ADHD (Attention-Deficit Hyperactivity Disorder) is undoubtedly a huge part to play in the entrepreneurial success of SOUL CAP over the past few years. SOUL CAP co-founder, Michael Chapman, was diagnosed in 2017 and has been embracing his individual way of working ever since.
Why is ADHD so overlooked?
In the UK alone, it’s estimated that up to 1.5 million adults are living with ADHD – but only 120,000 have a confirmed diagnosis. That means almost 1.4 million adults could be living with undiagnosed ADHD.
“When I was growing up, there was definitely a lot less understanding of ADHD,” said Michael Chapman, a 31-year-old entrepreneur and the co-founder of SOUL CAP. “During my diagnosis, we looked back over my old school reports. My teachers had said things like capable and intelligent, but lacks attention and talks too much – and now all of that makes a lot more sense.”
This lack of awareness in teachers and parents means that thousands of young people could be going undiagnosed every year. And if the teachers and parents don’t have awareness of ADHD, it’s even less likely that the kids will recognise the patterns in themselves.
Without the right understanding of ADHD and how it affects us, it’s easy for teachers and parents to dismiss the symptoms as poor behaviour – which can cause problems with motivation and success for kids who don’t get the support they need.
But while ADHD can affect anyone, this dismissal of symptoms can be even worse for young Black men:
“Being of colour, I definitely feel there was an element of labelling my behaviour,” said Michael. “There’s a massive issue in stereotyping Black boys as naughty – as opposed to investigating further.”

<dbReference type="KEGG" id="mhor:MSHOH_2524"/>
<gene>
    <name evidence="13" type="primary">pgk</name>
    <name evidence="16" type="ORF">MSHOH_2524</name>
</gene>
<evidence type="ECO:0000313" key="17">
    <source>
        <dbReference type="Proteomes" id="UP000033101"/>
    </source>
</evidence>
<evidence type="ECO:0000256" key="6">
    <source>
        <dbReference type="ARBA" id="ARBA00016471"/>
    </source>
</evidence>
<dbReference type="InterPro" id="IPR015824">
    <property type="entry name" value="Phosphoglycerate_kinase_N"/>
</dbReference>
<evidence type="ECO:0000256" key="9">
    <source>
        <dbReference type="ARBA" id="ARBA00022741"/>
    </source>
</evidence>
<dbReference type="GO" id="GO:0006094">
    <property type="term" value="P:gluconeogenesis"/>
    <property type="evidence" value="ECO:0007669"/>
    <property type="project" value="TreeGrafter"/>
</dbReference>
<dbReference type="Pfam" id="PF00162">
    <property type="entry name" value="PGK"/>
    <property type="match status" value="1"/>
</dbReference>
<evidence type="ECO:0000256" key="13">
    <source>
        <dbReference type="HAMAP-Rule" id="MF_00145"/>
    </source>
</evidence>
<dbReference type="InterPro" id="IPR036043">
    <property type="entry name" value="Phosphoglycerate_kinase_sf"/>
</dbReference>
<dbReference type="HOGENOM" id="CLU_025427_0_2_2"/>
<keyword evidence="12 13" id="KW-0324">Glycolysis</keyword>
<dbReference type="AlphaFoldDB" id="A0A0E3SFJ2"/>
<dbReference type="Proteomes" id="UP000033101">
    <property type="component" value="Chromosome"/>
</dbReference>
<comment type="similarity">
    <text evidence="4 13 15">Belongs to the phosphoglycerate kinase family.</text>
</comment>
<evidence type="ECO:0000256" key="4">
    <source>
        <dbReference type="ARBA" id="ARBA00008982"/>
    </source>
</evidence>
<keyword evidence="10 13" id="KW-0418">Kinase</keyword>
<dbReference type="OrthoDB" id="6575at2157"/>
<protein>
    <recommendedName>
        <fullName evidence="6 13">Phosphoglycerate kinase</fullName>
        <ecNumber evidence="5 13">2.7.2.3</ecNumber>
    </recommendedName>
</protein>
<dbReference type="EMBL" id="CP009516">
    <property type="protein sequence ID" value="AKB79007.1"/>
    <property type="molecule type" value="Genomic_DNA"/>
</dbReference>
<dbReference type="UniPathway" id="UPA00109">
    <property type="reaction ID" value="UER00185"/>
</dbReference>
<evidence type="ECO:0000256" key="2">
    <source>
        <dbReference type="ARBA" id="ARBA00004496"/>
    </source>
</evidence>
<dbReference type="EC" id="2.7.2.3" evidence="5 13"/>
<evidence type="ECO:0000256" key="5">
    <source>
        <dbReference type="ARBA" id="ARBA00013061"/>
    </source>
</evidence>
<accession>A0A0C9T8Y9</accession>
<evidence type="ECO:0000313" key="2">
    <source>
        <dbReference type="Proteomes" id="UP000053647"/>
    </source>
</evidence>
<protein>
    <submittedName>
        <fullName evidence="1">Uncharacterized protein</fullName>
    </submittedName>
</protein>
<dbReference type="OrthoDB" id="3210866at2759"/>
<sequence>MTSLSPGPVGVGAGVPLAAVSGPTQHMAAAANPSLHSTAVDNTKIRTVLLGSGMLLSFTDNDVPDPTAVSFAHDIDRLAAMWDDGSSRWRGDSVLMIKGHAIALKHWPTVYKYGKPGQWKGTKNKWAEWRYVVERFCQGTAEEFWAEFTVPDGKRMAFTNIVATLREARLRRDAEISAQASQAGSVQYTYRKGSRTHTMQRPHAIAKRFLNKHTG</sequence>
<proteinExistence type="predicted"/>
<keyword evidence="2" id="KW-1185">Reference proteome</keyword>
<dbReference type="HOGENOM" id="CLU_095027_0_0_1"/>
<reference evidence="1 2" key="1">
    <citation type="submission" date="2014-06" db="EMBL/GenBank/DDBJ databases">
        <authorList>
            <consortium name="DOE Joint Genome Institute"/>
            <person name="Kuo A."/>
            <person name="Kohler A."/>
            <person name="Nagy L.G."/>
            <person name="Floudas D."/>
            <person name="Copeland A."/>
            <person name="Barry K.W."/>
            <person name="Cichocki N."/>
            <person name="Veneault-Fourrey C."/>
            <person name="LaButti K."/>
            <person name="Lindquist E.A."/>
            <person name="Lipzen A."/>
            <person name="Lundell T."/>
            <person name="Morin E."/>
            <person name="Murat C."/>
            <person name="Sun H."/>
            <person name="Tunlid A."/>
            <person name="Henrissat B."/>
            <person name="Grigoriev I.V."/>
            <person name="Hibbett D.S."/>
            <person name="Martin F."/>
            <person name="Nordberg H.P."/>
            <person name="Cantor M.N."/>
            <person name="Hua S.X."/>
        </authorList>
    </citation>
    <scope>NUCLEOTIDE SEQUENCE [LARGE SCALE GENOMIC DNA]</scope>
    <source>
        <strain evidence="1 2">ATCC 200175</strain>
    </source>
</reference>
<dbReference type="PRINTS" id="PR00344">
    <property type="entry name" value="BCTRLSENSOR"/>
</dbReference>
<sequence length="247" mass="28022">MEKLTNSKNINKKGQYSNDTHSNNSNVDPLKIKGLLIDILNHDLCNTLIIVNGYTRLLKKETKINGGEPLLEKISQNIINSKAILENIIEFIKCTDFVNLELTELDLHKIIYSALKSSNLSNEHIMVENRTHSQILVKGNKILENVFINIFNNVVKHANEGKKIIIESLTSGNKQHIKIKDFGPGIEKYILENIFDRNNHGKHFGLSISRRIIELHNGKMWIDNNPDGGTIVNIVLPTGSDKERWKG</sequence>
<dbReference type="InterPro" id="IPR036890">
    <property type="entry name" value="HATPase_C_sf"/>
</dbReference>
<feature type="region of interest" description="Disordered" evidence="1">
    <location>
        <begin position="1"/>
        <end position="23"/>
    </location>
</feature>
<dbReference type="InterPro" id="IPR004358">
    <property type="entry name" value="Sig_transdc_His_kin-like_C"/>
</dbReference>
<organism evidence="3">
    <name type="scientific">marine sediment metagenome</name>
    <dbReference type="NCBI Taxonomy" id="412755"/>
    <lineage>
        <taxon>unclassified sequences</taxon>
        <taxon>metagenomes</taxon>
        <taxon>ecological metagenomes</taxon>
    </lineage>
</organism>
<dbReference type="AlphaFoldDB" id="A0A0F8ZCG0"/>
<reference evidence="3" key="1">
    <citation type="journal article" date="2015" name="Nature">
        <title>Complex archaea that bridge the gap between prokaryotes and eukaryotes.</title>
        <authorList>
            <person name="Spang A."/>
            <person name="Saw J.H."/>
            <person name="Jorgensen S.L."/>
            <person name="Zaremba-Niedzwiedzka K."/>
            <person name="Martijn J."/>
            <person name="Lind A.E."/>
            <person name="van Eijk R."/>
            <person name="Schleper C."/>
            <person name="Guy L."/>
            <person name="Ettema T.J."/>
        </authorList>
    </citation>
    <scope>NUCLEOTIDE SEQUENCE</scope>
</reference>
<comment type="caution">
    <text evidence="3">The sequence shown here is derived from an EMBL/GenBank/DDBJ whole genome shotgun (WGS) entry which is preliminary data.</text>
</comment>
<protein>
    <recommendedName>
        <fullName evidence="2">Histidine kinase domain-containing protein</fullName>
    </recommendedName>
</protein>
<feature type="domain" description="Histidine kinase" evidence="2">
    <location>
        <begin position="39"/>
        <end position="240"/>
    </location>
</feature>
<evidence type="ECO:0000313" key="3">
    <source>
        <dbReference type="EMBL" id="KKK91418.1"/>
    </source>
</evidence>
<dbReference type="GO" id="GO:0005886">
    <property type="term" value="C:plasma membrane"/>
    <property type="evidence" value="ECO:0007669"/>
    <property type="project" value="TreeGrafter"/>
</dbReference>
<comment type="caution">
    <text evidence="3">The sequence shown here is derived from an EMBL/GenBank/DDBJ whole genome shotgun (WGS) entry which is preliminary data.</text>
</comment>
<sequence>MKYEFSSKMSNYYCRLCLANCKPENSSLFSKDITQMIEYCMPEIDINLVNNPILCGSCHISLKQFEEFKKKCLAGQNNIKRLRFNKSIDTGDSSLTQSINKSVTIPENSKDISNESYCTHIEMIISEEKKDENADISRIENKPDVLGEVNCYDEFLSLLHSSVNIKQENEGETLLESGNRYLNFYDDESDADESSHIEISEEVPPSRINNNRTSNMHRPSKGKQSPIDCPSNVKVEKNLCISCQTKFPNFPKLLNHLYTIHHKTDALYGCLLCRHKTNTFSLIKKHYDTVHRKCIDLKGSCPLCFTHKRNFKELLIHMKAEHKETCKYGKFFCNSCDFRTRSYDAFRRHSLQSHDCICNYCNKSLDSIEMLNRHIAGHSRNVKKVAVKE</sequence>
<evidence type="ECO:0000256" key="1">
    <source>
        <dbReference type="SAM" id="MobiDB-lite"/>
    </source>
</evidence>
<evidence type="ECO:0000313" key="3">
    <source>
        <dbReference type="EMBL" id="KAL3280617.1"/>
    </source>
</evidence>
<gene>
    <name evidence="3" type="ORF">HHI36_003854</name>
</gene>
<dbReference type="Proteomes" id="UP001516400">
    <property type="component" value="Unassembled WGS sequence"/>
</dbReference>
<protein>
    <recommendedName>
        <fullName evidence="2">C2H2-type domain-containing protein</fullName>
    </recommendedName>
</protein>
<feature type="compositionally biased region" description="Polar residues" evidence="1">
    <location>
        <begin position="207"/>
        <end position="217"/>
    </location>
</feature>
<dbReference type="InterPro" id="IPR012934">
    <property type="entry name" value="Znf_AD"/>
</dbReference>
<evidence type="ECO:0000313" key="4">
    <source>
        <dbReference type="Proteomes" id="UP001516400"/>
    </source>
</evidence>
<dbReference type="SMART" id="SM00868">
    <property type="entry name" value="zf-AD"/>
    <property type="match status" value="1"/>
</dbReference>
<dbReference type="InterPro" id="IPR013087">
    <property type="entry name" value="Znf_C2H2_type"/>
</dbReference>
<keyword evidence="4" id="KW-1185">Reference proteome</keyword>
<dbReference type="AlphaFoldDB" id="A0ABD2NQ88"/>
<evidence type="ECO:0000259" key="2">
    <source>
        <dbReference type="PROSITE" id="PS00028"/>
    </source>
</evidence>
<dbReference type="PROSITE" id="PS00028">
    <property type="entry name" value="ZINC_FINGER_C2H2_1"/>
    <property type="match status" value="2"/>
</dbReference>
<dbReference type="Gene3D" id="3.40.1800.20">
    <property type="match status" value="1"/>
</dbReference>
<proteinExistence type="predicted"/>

Productivity isn’t one size fits all
“ADHD is like a motor running that doesn’t stop,” said Michael. “Even if I’m in bed trying to sleep, if I have an idea at 3am – I have to get my laptop out.”
“Sometimes you can appear erratic,” he added. “Often, your ideas are cloudy and it’s difficult to articulate them in a linear way. But I’m lucky to have a business partner in Toks who’s understanding of that.”
Embracing ADHD for positive results
Living with ADHD can be a challenge. But for many, they’re turning their condition into an advantage – harnessing the ADHD traits of hyperactivity and impulsivity and transforming them into the entrepreneurial habits of a high work capacity and action-oriented risk-taking.
People with ADHD can often achieve a state of hyper-focus for an extended period of time, following their passion and interest far beyond the point where neurotypical people would get exhausted.
And while neurotypical people might spend hours agonising over the options and potential risks of their decisions, someone with ADHD can find it easier to take bold steps forward, taking decisive action that can reap huge rewards.
“ADHD is my superpower,” said Michael. “I wouldn’t be an entrepreneur without it. I’ve totally embraced it and I know my work patterns are different. Sometimes my best work will get done at night, and it helps having partners and colleagues who understand that.”